(CNN) -- Pirates released a Greek oil-tanker more than seven weeks after hijacking it off the coast of Somalia, the European Union Naval Force Somalia said Monday.
The M/V Maran Centaurus was commandeered about 600 nautical miles northeast of the Seychelles on November 29, the naval force said in a release. The 28-member crew had been headed to New Orleans, Louisiana, the Maritime Security Center reported earlier.
The pirates freed the ship and its crew after being paid ransom, naval force spokesman Cmdr. John Harbor told CNN. He would not disclose the ransom amount, but added that a firefight erupted between the paid pirates and a rival group. The pirates radioed the naval force for help, but "we declined," Harbor said.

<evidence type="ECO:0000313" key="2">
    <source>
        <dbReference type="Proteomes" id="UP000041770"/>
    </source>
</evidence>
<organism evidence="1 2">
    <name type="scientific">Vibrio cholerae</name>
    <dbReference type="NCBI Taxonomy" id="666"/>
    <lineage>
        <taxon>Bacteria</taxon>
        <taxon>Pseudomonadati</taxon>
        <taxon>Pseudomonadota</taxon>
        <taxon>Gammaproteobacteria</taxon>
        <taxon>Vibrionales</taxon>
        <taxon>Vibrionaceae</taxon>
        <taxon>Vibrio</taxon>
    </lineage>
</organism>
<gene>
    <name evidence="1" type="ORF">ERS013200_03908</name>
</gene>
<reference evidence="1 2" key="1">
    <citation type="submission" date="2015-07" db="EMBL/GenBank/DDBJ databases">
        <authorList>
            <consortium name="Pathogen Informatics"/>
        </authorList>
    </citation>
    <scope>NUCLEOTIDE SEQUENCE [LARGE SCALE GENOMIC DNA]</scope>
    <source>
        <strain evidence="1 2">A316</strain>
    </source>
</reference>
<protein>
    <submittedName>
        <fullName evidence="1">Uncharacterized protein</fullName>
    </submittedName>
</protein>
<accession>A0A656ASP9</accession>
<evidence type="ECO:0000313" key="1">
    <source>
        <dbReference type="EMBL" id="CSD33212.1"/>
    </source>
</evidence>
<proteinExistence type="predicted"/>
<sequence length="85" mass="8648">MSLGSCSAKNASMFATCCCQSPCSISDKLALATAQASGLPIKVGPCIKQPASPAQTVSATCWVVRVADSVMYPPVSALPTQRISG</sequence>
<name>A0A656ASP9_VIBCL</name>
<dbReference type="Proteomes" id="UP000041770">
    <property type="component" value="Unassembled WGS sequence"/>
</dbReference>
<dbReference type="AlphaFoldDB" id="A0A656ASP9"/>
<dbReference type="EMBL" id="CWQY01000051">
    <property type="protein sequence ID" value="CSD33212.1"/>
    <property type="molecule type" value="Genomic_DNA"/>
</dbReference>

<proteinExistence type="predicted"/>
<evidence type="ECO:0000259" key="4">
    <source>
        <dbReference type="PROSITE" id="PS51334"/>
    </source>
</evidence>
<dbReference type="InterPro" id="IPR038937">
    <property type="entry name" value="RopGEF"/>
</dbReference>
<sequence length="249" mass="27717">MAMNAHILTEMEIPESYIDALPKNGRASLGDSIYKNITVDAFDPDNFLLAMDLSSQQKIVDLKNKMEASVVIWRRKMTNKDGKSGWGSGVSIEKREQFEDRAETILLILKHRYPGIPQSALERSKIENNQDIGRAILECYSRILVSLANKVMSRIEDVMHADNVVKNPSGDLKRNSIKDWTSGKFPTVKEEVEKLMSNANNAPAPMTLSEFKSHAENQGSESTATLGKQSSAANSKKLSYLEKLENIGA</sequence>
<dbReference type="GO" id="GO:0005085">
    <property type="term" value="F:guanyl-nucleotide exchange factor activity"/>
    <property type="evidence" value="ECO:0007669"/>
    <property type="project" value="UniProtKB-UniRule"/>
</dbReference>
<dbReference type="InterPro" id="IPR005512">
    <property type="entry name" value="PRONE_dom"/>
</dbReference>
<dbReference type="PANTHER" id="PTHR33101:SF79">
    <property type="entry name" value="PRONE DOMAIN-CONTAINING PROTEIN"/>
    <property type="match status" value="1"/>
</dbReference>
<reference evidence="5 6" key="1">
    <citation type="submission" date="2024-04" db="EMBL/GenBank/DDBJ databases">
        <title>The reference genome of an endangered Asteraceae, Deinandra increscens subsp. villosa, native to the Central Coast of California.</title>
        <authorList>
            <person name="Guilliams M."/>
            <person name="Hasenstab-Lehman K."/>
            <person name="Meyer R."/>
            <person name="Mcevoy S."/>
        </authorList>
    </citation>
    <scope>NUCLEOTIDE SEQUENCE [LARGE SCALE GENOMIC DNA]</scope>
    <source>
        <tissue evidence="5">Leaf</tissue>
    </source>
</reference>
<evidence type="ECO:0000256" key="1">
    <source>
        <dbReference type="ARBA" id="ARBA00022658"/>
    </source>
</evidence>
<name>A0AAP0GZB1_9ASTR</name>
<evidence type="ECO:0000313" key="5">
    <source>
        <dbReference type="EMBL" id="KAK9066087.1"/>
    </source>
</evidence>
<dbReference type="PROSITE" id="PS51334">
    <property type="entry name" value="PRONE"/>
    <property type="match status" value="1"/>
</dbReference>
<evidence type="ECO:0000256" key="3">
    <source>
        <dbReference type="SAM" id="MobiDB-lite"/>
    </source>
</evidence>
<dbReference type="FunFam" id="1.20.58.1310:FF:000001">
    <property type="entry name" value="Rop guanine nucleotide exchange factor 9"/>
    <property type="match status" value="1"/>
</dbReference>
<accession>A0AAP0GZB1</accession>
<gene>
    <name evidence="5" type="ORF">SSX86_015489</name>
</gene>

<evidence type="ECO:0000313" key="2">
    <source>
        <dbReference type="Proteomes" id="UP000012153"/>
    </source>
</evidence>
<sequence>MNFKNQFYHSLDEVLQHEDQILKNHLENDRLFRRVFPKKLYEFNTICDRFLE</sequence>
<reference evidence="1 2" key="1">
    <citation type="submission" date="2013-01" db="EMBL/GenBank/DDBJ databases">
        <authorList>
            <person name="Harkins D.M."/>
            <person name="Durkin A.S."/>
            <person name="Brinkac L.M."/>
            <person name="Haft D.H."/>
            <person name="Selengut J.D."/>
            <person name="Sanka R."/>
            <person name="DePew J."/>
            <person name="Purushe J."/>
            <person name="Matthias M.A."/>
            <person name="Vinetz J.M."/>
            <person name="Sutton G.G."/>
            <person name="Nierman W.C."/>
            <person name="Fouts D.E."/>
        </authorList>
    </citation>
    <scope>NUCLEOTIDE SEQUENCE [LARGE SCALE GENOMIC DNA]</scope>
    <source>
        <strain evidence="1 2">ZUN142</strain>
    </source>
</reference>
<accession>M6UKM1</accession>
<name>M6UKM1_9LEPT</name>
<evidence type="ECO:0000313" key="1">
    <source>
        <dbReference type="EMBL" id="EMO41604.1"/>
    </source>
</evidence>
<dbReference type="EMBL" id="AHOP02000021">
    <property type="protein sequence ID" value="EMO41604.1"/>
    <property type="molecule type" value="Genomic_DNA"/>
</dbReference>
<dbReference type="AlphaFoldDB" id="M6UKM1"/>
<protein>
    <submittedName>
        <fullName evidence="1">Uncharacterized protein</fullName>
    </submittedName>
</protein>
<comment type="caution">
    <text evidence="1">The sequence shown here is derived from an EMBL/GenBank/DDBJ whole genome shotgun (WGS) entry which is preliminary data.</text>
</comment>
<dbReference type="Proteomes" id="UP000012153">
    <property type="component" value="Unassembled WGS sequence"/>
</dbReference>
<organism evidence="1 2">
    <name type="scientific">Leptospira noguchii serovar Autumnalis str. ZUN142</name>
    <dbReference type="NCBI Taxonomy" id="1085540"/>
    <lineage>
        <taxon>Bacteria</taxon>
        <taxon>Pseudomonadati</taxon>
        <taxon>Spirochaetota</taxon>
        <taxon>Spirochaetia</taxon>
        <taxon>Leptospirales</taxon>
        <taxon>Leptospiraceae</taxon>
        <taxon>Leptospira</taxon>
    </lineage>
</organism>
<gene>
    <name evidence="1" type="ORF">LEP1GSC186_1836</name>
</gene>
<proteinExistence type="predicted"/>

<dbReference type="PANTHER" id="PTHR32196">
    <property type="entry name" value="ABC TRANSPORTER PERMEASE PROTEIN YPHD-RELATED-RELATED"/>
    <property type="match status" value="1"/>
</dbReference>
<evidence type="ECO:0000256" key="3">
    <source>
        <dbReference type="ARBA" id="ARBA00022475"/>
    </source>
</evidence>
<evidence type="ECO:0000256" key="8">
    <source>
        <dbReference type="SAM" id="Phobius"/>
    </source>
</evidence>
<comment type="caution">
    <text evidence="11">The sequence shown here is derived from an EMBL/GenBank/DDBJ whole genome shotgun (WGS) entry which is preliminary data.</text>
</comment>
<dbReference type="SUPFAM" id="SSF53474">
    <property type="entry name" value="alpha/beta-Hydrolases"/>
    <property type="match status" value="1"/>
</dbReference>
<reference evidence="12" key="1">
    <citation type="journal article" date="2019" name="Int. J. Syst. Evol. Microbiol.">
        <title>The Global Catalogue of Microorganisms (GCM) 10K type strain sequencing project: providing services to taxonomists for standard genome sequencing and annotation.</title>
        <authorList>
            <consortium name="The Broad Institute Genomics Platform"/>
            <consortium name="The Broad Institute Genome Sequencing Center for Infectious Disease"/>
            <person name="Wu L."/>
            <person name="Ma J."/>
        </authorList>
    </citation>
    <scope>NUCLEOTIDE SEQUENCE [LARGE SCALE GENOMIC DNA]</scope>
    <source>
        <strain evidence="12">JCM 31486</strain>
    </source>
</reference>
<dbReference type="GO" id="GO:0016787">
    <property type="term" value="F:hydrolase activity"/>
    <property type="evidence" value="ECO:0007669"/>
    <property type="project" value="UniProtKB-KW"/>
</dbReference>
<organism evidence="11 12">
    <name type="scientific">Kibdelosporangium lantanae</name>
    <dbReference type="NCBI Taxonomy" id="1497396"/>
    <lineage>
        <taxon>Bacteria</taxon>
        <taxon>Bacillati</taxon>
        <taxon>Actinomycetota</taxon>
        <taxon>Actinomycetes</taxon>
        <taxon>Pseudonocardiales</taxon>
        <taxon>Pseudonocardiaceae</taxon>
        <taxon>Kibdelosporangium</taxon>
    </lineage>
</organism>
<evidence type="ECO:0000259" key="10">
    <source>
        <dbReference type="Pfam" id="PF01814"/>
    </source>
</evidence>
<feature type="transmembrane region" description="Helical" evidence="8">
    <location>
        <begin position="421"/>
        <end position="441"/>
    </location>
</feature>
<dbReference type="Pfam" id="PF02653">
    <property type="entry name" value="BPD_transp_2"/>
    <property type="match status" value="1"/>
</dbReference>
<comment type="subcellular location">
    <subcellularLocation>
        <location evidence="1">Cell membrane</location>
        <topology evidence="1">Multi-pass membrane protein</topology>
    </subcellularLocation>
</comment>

The ship was released off the coast of Somalia near Haradere and is headed toward Durban under the watch of the naval force, the release said.
The crew is comprised of nine Greeks, 16 Filipinos, two Ukrainians and one Romanian.
On Saturday, pirates attempted to hijack an Indian crude oil vessel 105 nautical miles from Somalia, the naval force said. The pirates opened fire on the ship and were later arrested. No one on the oil ship was hurt, the force said.
Piracy on the high-seas reached a six-year high in 2009, according to the International Maritime Bureau, which monitors shipping crimes.